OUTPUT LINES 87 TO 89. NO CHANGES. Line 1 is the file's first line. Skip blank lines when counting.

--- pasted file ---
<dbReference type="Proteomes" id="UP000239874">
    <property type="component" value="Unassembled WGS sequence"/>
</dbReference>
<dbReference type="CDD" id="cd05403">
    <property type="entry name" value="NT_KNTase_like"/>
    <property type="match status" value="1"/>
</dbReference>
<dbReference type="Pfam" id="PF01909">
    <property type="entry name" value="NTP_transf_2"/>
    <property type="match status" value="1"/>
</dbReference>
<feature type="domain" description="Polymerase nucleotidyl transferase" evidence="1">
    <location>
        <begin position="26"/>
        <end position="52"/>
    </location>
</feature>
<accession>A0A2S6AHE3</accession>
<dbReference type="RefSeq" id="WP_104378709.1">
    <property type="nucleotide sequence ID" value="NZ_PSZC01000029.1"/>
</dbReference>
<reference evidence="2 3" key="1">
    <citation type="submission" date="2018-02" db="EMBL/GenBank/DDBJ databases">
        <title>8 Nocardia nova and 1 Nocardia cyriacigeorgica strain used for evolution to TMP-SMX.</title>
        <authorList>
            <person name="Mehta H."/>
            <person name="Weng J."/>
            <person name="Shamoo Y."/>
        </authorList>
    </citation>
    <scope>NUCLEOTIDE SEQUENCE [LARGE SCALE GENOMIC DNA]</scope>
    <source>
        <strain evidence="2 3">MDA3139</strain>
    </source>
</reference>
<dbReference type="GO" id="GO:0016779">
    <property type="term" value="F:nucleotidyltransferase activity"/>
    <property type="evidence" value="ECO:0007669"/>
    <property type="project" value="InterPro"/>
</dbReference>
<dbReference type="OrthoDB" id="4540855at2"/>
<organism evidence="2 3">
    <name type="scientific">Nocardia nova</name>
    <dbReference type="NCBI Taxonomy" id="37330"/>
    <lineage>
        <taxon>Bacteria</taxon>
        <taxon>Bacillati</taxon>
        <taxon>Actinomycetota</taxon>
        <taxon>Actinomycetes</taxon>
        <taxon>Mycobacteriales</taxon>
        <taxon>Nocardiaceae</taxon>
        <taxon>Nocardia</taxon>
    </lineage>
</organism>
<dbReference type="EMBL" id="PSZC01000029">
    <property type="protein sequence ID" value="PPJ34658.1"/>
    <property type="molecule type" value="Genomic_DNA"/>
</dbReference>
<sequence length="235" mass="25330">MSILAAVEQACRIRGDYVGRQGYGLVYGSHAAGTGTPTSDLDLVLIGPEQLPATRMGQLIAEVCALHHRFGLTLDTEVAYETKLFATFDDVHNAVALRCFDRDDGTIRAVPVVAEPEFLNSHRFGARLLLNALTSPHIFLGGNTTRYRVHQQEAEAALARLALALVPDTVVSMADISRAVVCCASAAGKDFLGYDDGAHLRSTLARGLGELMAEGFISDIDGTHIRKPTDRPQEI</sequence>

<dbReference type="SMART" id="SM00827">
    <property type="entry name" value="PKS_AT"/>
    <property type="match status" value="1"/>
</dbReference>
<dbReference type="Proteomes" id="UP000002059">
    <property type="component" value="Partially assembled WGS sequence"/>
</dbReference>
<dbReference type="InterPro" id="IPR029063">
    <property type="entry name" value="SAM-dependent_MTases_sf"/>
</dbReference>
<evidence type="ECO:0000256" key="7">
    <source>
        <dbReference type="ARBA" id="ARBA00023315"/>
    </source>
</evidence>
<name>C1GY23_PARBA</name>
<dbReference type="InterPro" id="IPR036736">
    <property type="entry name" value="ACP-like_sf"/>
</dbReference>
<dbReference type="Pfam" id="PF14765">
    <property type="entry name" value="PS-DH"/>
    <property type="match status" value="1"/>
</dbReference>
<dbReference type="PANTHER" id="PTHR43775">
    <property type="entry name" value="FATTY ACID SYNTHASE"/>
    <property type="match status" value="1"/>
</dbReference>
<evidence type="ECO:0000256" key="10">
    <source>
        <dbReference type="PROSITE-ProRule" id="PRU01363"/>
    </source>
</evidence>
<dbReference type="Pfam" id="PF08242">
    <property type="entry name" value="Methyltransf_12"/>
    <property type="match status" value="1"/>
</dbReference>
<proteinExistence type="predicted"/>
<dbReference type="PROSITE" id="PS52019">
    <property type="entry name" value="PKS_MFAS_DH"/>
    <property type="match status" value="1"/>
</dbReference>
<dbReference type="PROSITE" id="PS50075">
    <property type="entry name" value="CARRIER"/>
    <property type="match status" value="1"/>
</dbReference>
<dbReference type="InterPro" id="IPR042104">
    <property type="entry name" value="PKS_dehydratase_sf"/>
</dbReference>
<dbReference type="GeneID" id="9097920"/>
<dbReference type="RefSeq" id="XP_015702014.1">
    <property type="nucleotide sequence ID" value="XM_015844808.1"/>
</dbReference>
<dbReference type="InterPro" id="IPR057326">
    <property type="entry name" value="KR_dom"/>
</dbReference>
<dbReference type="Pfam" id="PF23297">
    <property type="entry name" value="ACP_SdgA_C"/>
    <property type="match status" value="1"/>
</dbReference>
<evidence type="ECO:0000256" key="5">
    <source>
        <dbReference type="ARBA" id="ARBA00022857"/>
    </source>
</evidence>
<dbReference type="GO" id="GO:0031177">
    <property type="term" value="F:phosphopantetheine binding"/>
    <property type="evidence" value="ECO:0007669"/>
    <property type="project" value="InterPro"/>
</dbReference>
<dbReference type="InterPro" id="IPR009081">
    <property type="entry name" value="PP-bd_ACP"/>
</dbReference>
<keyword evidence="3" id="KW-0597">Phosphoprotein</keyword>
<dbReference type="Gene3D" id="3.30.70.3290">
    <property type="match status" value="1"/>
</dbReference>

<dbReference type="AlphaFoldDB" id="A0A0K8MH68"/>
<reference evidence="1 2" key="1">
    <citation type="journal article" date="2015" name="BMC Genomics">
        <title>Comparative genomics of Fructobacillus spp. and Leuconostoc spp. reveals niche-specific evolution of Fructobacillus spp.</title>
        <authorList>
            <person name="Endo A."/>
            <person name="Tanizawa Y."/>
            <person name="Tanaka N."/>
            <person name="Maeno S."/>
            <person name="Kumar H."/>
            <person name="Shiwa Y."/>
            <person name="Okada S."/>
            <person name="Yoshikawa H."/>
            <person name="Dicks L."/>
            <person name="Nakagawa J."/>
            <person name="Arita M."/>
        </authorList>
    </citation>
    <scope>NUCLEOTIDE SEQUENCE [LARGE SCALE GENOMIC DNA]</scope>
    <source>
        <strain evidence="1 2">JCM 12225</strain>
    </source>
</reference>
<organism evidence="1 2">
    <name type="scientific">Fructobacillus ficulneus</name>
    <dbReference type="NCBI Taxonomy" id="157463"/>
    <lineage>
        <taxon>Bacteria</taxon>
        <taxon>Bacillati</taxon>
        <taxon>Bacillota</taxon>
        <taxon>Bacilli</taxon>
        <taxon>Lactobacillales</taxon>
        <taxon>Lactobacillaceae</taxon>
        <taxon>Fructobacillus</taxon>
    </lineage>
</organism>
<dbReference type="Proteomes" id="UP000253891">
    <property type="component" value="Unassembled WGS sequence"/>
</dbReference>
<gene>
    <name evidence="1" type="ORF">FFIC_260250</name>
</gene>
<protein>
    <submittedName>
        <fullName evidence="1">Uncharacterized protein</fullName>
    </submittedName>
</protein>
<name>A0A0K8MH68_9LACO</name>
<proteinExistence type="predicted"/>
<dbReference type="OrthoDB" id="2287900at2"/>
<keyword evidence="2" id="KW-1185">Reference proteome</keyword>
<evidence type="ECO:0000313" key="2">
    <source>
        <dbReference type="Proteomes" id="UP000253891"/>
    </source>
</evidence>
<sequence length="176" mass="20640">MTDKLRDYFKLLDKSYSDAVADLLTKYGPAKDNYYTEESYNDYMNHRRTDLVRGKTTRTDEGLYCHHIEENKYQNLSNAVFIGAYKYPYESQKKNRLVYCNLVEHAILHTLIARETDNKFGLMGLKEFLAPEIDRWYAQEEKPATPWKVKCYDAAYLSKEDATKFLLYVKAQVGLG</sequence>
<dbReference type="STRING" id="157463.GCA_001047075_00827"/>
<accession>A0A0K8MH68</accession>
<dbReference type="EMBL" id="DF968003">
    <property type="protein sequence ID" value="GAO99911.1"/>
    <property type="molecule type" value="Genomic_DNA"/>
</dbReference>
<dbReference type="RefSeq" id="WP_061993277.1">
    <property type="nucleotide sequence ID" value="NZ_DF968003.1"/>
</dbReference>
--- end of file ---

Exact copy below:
<evidence type="ECO:0000256" key="10">
    <source>
        <dbReference type="PROSITE-ProRule" id="PRU01363"/>